The higher tax rates passed by Congress this year have some top U.S. earners seeking last- minute strategies to lower their tax bite as year-end calculations turn up unpleasant surprises.

“There are many, many high-income taxpayers now who are finding themselves facing tax rates in excess of 50 percent,” said Suzanne Shier, a tax strategist and director of wealth planning at Chicago-based Northern Trust Corp. “That really gets their attention.”

High earners are seeing a combination of federal tax increases for 2013: a top marginal rate of 39.6 percent, up from 35 percent; a 20 percent tax on long-term capital gains and dividends, up from 15 percent; and a new 3.8 percent tax on investment income. Also, limits on exemptions and deductions are taking effect for this tax year.

Some top earners are only now realizing they may owe much more by April 15 because they’ve been paying quarterly estimated taxes based on their liability for 2012, which the Internal Revenue Service allows in a “safe-harbor” rule, said Elda Di Re, a partner at Ernst & Young LLP.

Others are absorbing the effects as they rush to implement strategies before Dec. 31 to limit the tax bite on earnings, market gains and stakes in businesses.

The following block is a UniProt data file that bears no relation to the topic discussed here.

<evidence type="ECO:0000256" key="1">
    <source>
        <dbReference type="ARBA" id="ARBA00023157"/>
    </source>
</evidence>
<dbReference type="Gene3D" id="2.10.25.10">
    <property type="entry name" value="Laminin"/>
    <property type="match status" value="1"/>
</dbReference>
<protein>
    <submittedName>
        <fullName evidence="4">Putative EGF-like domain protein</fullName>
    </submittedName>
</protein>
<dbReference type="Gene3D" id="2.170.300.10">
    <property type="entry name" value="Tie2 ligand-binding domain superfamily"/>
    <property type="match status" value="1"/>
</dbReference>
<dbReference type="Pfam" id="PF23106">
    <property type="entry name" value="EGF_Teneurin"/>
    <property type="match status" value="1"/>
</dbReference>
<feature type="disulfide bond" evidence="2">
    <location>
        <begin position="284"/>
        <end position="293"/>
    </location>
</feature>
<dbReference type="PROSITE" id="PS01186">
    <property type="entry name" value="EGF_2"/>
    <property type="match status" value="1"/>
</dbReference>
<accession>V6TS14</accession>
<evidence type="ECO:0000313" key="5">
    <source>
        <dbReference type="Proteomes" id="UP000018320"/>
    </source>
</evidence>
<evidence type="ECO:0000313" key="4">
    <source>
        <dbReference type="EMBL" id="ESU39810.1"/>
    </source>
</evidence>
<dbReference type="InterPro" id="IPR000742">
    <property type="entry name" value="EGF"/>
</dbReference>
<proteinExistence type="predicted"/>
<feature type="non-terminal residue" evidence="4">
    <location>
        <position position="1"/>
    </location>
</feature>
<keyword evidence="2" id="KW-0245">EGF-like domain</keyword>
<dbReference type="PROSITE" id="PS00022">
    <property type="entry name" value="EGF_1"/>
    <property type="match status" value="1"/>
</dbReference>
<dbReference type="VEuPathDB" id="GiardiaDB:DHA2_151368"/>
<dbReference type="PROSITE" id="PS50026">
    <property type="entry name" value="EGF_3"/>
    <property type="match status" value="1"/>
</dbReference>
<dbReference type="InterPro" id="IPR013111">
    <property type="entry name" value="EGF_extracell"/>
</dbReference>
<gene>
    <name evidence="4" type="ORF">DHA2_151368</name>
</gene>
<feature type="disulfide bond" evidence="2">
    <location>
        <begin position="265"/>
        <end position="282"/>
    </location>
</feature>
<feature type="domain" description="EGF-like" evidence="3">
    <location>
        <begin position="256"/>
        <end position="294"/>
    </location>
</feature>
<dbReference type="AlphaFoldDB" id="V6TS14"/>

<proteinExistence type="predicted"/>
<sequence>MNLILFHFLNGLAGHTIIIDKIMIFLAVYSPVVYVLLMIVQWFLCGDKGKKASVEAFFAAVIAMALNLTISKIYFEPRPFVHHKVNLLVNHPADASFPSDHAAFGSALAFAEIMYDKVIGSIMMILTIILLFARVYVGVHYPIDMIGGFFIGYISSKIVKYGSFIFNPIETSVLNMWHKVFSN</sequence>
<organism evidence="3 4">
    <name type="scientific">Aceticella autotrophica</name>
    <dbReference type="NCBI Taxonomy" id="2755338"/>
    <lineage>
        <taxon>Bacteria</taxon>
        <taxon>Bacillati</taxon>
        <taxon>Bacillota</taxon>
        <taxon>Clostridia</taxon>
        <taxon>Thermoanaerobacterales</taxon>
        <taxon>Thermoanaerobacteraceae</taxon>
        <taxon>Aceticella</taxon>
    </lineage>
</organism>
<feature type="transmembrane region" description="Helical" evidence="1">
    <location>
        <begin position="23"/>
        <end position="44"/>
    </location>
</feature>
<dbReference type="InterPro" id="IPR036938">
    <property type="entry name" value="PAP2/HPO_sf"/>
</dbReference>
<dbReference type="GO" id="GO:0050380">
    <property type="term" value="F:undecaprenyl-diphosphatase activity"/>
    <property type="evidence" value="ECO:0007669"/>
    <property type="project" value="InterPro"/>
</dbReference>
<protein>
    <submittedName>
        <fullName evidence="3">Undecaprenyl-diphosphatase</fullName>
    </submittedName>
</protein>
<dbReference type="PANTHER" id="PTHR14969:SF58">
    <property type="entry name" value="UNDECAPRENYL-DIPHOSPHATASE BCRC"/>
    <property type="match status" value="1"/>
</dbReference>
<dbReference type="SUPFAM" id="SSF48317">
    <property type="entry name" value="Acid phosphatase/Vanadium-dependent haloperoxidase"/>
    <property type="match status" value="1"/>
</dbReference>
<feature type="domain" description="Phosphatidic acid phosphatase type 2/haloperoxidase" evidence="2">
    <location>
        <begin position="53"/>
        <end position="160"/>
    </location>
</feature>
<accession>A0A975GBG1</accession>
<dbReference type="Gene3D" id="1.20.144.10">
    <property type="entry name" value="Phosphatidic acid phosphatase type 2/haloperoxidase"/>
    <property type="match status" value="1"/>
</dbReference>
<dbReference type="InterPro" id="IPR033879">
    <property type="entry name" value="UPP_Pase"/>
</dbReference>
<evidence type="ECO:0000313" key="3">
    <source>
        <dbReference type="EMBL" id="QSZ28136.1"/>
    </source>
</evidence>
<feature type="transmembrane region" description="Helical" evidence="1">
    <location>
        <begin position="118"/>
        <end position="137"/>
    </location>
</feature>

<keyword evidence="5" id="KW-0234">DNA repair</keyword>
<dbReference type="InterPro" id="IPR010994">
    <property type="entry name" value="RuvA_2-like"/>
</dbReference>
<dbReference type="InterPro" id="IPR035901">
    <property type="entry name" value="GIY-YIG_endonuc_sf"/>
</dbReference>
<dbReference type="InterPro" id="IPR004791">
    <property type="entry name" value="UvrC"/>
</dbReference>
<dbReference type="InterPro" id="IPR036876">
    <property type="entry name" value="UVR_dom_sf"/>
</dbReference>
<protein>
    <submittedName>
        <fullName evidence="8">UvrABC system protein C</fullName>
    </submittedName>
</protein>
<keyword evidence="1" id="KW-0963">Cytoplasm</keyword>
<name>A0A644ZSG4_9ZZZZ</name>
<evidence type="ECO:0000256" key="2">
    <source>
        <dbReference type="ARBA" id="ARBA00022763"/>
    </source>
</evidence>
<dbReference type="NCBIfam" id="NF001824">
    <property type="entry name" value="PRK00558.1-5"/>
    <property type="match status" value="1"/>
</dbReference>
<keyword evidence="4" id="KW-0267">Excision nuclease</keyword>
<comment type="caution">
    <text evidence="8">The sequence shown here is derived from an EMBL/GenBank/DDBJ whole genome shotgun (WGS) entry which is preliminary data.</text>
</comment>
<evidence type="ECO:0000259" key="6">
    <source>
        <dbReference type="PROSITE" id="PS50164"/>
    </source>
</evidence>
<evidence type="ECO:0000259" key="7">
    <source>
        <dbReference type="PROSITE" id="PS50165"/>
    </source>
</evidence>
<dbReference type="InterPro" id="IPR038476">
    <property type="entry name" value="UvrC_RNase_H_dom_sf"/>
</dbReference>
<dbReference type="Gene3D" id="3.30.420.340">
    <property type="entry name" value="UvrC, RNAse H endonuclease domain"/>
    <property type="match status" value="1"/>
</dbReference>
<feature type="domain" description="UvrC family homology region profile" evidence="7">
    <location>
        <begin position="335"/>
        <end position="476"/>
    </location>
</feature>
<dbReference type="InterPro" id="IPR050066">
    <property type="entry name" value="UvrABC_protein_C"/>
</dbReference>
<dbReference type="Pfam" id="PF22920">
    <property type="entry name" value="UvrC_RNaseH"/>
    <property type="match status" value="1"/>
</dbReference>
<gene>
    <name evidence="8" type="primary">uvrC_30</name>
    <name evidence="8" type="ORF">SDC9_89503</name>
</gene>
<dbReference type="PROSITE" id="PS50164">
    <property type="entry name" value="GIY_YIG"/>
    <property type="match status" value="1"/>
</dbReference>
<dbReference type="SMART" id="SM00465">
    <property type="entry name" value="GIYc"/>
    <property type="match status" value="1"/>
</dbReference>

States’ Take

State taxes can push the bill higher for some high earners. In California, the top rate is 13.3 percent on income exceeding $1 million.

Investors with significant portfolios are seeing some of the biggest increases this year, said Martin Kalb, co-chairman of the global tax group at Greenberg Traurig LLP.

For wealthy taxpayers, the rate on long-term capital gains and qualified dividends now can be as much as 25 percent, including the new surtax and limits on deductions, Kalb said. That’s a 67 percent increase from 2012. The rate on other investment income such as royalties, interest and rents can exceed 43 percent.

“Clients are a little startled at the amount of additional taxes they are paying,” said Maury Cartine, a partner at Marcum LLP whose clients include private equity and hedge fund managers.